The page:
Instead of the typical lively musical performance, CMT Awards cohost Kelsea Ballerini opened Sunday night's show in a sobering way: She honored the six people, including three children, who died during last week's school shooting in Nashville.
"On March 27, 2023, three 9-year-olds Evelyn Dieckhaus, William Kinney, and Hallie Scruggs, along with Dr. Katherine Koonce, Cynthia Peak, and Mike Hill, walked into the Covenant School and didn't walk out," Ballerini said. "The community of sorrow over this and the 130 mass shootings in the US this year alone stretches from coast to coast."
The singer then noted that she had previously been witness to a school shooting nearly 15 years ago.
"I wanted to personally stand up here and share this moment because on Aug. 21, 2008, I watched Ryan McDonald, my 15-year-old classmate at Central High School, lose his life to a gun in our cafeteria," Ballerini said.
At the end of Ballerini's speech, she dedicated the awards show, which took place in Austin, Texas, to everyone affected by gun violence.
"Tonight's broadcast is dedicated to the ever-growing list of families, friends, survivors, witnesses, and responders, whose lives continue to forever be changed by gun violence," she said. "I pray deeply that the closeness and the community we feel through the next few hours of music can soon turn into action, like real action that moves us forward together to create change for the safety of our kids and our loved ones."
This wasn't the first time Ballerini has opened up about witnessing gun violence. She notably included a poem titled "His Name Was Ryan" in her 2021 book Feel Your Way Through: A Book of Poetry.
"With this particular situation, I've never talked about it before, but as the book was forming, I was realizing that if I'm going to talk about the things that have made me me, I certainly can't avoid this," she said during an interview with CBS Mornings in November of that year.
She made another political statement Sunday night during the awards show by performing her song "If You Go Down (I'm Goin' Down Too)" with drag queens from RuPaul's Drag Race. This comes as Tennessee is banning drag performances in public and the Texas Legislature is voting soon on a similar measure.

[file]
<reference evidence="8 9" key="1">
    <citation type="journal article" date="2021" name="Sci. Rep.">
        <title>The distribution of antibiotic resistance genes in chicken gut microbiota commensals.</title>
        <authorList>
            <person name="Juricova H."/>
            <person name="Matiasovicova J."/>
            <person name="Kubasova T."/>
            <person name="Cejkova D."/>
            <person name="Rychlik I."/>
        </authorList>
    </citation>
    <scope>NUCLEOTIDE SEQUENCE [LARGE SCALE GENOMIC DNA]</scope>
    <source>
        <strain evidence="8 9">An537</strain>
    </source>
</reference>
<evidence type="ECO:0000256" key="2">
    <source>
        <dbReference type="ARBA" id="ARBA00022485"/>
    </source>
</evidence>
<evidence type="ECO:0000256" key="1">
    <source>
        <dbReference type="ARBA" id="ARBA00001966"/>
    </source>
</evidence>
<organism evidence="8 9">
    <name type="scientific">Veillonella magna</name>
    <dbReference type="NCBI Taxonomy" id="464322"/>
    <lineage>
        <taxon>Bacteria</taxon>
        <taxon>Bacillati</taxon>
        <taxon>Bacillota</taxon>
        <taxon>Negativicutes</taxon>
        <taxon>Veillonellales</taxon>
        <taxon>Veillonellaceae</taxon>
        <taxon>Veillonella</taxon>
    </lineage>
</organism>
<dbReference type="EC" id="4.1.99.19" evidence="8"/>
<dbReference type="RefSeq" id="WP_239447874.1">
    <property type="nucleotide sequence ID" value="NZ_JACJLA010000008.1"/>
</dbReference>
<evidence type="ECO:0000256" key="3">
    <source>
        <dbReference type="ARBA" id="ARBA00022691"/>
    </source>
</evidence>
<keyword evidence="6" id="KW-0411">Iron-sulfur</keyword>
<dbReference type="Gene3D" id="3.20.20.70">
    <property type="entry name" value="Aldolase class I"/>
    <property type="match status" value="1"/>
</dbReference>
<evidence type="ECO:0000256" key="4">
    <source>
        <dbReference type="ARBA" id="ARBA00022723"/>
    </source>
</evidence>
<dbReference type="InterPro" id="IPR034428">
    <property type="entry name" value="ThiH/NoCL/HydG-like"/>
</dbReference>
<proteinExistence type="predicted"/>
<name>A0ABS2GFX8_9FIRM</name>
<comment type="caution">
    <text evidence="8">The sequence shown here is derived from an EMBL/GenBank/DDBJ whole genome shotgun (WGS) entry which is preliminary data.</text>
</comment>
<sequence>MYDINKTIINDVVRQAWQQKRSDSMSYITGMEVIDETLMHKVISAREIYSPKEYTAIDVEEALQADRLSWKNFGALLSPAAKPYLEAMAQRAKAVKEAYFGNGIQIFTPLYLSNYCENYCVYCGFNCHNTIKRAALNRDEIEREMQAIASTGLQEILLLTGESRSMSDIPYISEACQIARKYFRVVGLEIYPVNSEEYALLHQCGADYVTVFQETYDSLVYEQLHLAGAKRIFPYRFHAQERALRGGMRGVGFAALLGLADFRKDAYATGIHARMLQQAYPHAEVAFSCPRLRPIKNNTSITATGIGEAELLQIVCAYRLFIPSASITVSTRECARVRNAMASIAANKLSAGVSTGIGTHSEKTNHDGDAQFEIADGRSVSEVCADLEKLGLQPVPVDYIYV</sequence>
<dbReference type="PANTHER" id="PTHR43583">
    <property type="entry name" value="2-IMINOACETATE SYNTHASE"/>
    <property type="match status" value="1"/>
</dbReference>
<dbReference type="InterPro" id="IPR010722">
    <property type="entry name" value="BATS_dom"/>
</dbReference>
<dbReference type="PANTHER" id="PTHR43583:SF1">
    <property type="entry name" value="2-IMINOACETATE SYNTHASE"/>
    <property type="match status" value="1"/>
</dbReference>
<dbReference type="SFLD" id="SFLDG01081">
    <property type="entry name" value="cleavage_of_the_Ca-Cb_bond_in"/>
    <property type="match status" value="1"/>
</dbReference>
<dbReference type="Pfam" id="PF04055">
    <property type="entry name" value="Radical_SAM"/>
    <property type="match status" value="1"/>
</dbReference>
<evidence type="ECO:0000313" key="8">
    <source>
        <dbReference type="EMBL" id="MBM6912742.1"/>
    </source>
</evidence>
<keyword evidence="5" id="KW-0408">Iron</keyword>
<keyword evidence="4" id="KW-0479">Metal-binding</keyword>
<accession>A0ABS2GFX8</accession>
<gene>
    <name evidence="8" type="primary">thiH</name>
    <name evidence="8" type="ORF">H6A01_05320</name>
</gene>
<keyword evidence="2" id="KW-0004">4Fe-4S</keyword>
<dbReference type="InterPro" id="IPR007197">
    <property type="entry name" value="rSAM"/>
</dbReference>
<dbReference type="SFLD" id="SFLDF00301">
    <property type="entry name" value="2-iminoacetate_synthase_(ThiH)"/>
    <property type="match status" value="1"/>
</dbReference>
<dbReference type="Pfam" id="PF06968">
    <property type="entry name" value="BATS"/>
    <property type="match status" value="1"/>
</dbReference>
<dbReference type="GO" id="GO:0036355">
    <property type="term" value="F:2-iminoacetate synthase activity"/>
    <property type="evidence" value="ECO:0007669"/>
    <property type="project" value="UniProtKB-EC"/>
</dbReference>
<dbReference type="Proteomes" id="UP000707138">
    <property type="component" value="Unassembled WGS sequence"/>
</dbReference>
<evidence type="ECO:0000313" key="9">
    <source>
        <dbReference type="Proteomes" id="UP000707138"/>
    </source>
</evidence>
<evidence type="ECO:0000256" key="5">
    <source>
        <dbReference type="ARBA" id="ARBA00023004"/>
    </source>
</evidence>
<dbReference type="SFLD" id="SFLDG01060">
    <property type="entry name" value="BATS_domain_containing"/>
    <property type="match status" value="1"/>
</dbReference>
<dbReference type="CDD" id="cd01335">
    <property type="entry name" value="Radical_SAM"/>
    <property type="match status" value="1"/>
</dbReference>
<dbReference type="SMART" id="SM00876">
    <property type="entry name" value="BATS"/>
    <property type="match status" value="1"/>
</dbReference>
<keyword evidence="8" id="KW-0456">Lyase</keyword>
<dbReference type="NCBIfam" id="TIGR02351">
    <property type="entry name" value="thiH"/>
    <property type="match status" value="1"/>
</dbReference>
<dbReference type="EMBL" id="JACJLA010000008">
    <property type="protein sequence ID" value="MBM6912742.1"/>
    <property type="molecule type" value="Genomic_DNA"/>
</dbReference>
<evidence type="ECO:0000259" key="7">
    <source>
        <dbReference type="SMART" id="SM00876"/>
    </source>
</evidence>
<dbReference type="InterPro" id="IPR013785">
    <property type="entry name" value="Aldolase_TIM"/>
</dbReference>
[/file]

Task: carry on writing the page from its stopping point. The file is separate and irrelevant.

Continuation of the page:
Ballerini isn't the only country star to speak out recently about the Nashville school shooting. Mickey Guyton, Carly Pearce, Reba McEntire, Maren Morris, and Sheryl Crow were among the musicians to share their shock and sadness on social media.
"I try to stay off here for my mental health but for the love of God!" Guyton tweeted last week. "As a mother, I’m pissed the fuck off. Shame on every single politician ok with doing nothing as CHILDREN are getting assassinated on an everyday basis in a place that is supposed to be their safe haven."
"Pray for Nashville," Pearce tweeted. "A shooting at a school has occurred. Three children dead. Praying for these babies & their families. Absolutely devastating."
"My heart goes out to the families, friends and loved ones of the victims of yesterday's tragedy at The Covenant School in my home city of Nashville, TN," McEntire tweeted.
Morris simply said, "oh my god," alongside a news story about the shooting on Instagram, while Crow tweeted, "No words… The Covenant School. Our children deserve better. Praying for all affected. Tragic America."
After last week's school shooting, Tennessee Gov. Bill Lee tweeted that he was praying for the victims. Nearly one year earlier, he said he did not support restricting firearms or stronger gun control laws.